Mulberry (Morus) is a large, deciduous tree that produces small fruits clumped together, similar to blackberry and raspberry.1 It's estimated that there are over 100 different mulberry varieties and 24 Morus species, but these are the most common species:2,3
- White mulberry (Morus alba), which is native to eastern Asia
- Red mulberry (Morus rubra), which is native to northern America
- Black mulberry (Morus nigra), which is native to southwestern Asia
To help you distinguish mulberry variants, remember that they are identified by the color of their leaves, flowers and buds — not by the color of the berries, as it's possible for a white mulberry tree to produce lavender or black mulberries.4
Mulberry is rich in antioxidants and nutrients like potassium, calcium and magnesium,5 which are beneficial for metabolism.6 Studies have also found its potential benefits for the following areas:
- Digestive health — A 100-gram serving of mulberries can give you 1.7 grams of fiber.7 Dietary fibers may help improve overall digestive health by promoting regular bowel movement and lowering your risk of stomach diseases.8
- Blood circulation — Mulberry's iron content9 may help boost the production of red blood cells, improving the distribution of oxygen to every cell in your body.10
- Organ and tissue health — Mulberry's methanolic contents, which exhibit anti-inflammatory and antioxidant activities, may help reduce your risk of organ and tissue injury.11
- Blood sugar level — Mulberry contains a special antioxidant called DNJ (1-deoxynojirimycin) that helps inhibit the breakdown of carbohydrates into sugar. Since it helps lower the amount of sugar going into your system, it may be beneficial for diabetes management.12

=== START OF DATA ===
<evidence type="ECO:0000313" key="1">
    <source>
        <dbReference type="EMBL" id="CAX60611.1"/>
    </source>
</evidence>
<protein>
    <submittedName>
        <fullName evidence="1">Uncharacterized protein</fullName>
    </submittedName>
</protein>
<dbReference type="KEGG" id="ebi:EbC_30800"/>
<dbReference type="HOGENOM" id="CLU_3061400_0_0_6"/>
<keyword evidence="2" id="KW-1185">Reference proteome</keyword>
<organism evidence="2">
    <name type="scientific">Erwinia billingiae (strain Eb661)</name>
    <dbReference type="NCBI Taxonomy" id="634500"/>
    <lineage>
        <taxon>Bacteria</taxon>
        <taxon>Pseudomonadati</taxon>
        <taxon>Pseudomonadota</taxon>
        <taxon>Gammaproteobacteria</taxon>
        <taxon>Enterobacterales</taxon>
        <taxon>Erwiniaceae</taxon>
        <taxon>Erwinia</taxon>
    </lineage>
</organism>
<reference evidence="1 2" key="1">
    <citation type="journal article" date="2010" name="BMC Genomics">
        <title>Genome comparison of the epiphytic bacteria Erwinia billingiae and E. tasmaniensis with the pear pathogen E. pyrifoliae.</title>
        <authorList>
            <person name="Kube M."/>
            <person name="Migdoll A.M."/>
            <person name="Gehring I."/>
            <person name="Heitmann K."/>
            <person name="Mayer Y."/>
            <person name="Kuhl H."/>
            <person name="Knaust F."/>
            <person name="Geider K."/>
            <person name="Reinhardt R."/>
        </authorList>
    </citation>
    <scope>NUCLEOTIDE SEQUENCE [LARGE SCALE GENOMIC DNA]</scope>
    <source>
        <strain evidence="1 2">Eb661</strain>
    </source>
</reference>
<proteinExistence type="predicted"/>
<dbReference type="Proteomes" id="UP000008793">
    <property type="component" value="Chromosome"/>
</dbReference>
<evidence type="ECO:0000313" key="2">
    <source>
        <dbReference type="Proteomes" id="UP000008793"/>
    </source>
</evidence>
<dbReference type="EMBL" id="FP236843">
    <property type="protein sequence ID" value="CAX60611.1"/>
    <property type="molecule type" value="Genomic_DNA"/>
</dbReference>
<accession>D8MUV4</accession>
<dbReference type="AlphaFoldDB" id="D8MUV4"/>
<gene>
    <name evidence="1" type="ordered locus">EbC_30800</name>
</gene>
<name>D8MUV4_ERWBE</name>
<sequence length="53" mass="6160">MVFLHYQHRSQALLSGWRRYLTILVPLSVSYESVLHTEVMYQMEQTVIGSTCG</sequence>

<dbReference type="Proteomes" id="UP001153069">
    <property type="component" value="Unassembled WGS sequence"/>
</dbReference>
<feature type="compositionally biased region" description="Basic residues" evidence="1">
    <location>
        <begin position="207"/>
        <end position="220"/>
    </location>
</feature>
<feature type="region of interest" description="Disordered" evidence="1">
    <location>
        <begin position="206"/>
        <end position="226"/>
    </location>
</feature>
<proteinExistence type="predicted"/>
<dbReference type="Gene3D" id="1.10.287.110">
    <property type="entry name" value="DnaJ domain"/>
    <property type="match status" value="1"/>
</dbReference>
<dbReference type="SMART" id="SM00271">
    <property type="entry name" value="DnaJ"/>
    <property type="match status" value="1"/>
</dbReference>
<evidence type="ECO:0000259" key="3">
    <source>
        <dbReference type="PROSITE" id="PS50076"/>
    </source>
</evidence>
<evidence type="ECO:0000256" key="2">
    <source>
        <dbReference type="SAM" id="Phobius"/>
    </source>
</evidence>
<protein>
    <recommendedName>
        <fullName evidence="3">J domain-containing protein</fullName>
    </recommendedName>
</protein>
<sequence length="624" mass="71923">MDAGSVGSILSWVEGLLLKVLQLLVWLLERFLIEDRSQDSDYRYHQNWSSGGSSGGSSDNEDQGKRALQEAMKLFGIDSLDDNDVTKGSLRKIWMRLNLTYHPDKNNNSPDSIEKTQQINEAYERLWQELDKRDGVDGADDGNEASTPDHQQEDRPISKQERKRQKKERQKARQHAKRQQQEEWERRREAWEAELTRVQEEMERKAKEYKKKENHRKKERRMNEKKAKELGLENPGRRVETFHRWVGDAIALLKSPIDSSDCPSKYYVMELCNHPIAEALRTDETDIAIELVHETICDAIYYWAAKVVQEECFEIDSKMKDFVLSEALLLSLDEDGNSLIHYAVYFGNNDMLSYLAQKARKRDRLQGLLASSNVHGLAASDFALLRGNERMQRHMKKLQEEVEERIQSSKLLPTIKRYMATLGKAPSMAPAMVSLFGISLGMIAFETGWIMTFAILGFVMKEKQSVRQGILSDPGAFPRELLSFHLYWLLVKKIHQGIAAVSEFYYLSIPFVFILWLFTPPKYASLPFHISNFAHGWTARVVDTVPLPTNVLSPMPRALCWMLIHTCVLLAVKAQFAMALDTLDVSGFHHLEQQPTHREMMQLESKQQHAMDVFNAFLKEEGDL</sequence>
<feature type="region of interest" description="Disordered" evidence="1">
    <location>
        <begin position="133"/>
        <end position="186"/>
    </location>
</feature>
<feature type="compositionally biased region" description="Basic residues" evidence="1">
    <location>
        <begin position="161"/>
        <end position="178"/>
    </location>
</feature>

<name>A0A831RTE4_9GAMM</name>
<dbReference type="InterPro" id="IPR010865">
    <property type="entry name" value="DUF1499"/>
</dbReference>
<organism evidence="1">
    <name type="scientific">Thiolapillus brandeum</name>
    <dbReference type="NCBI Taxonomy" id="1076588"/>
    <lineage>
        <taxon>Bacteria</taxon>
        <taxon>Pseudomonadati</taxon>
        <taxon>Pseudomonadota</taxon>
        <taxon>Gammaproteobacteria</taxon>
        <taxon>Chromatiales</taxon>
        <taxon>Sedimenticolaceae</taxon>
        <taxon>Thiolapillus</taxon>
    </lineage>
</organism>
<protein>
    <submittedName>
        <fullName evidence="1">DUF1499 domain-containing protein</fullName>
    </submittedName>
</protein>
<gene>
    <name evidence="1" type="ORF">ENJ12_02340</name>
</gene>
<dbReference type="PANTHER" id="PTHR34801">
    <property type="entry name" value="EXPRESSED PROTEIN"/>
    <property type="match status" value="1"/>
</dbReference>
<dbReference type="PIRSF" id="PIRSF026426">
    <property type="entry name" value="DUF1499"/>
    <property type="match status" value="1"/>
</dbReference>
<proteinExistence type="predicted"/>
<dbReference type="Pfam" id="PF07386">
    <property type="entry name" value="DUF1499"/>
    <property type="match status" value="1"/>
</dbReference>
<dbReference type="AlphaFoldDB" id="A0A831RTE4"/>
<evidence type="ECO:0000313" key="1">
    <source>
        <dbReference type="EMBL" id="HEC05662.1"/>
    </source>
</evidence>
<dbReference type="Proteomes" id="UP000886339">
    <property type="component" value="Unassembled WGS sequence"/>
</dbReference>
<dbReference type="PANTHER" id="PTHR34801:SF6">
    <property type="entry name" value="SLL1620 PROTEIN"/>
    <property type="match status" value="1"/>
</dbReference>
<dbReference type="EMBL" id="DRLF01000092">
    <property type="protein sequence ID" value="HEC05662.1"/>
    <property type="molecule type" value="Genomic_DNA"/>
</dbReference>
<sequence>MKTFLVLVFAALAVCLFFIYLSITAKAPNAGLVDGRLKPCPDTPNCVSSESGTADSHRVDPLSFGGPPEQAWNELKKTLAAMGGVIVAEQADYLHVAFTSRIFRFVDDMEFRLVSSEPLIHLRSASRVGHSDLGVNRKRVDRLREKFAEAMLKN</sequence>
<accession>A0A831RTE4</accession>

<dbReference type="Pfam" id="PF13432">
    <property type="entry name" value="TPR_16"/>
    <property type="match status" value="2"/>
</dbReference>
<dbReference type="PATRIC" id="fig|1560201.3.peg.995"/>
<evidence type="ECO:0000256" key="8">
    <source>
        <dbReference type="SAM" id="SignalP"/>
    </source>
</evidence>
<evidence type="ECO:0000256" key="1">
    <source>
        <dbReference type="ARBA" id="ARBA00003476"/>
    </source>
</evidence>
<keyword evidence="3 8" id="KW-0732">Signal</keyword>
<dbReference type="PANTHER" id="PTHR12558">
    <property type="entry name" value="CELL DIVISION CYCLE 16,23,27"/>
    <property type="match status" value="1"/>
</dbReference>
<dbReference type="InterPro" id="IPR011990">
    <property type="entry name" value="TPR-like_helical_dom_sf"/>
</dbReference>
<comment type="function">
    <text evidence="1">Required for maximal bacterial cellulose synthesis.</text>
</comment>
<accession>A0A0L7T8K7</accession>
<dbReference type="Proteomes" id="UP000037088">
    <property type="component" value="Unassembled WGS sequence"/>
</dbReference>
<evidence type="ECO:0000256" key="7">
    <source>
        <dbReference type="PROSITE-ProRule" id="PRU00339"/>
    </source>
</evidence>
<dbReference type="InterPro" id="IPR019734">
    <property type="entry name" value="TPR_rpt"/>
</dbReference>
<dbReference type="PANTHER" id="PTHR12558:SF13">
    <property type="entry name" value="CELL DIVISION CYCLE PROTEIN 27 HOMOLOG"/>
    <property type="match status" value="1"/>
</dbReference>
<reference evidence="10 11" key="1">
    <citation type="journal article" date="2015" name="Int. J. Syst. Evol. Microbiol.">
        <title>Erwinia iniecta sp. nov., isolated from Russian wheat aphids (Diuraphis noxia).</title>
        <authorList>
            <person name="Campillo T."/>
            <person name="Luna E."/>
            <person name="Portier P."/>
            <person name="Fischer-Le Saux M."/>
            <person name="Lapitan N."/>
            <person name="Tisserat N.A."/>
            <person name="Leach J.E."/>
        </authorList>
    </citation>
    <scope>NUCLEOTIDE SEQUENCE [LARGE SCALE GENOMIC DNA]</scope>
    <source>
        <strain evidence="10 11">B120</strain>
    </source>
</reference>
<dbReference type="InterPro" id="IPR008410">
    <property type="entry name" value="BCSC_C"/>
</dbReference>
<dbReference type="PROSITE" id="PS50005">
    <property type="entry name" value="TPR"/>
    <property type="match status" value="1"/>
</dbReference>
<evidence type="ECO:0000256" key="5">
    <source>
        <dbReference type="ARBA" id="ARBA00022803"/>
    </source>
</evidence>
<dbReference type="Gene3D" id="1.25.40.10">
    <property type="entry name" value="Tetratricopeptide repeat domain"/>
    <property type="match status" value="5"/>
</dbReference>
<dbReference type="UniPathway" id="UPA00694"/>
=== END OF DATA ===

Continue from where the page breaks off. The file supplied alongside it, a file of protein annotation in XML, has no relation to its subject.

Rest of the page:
- Liver health — According to one study, mulberry may help alleviate the buildup of fatty deposits around your liver, resulting in a lower risk of various hepatic diseases.13
Aside from being eaten as it is, the mulberry fruit is used as an ingredient in making pies, tarts, muffins, cakes and milkshakes.14 It can also be pressed or pureed to make drinks and cocktails, preserved to make jams and jellies15 and fermented to make wine.16
The mulberry plant can be a herbal remedy as well. Its leaves may be used to make a decoction, which may be gargled to help relieve throat inflammation. Its root extract, as well as its leaves' tips, may be brewed to make tea, which may help manage high blood pressure.17
In some countries, mulberry is primarily used as food for silkworms,18 making it an economically important plant for countries that heavily rely on silk production. In fact, it is the only food source of Bombyx mori L., the silkworm species that produces most of the world's silk.19
To create the silk, eggs are kept in an enclosed environment with a temperature of 65 degrees Fahrenheit, which is gradually increased to 77 degrees Fahrenheit until they hatch. The worms are then fed with handpicked and chopped mulberry leaves until they gain weight and enter the cocoon stage.
From there, the silk that surrounds the cocoon is extracted by boiling the eggs. Five to eight filaments are then twisted to create a single silk thread. It's estimated that 2,500 cocoons can produce a pound of raw silk.20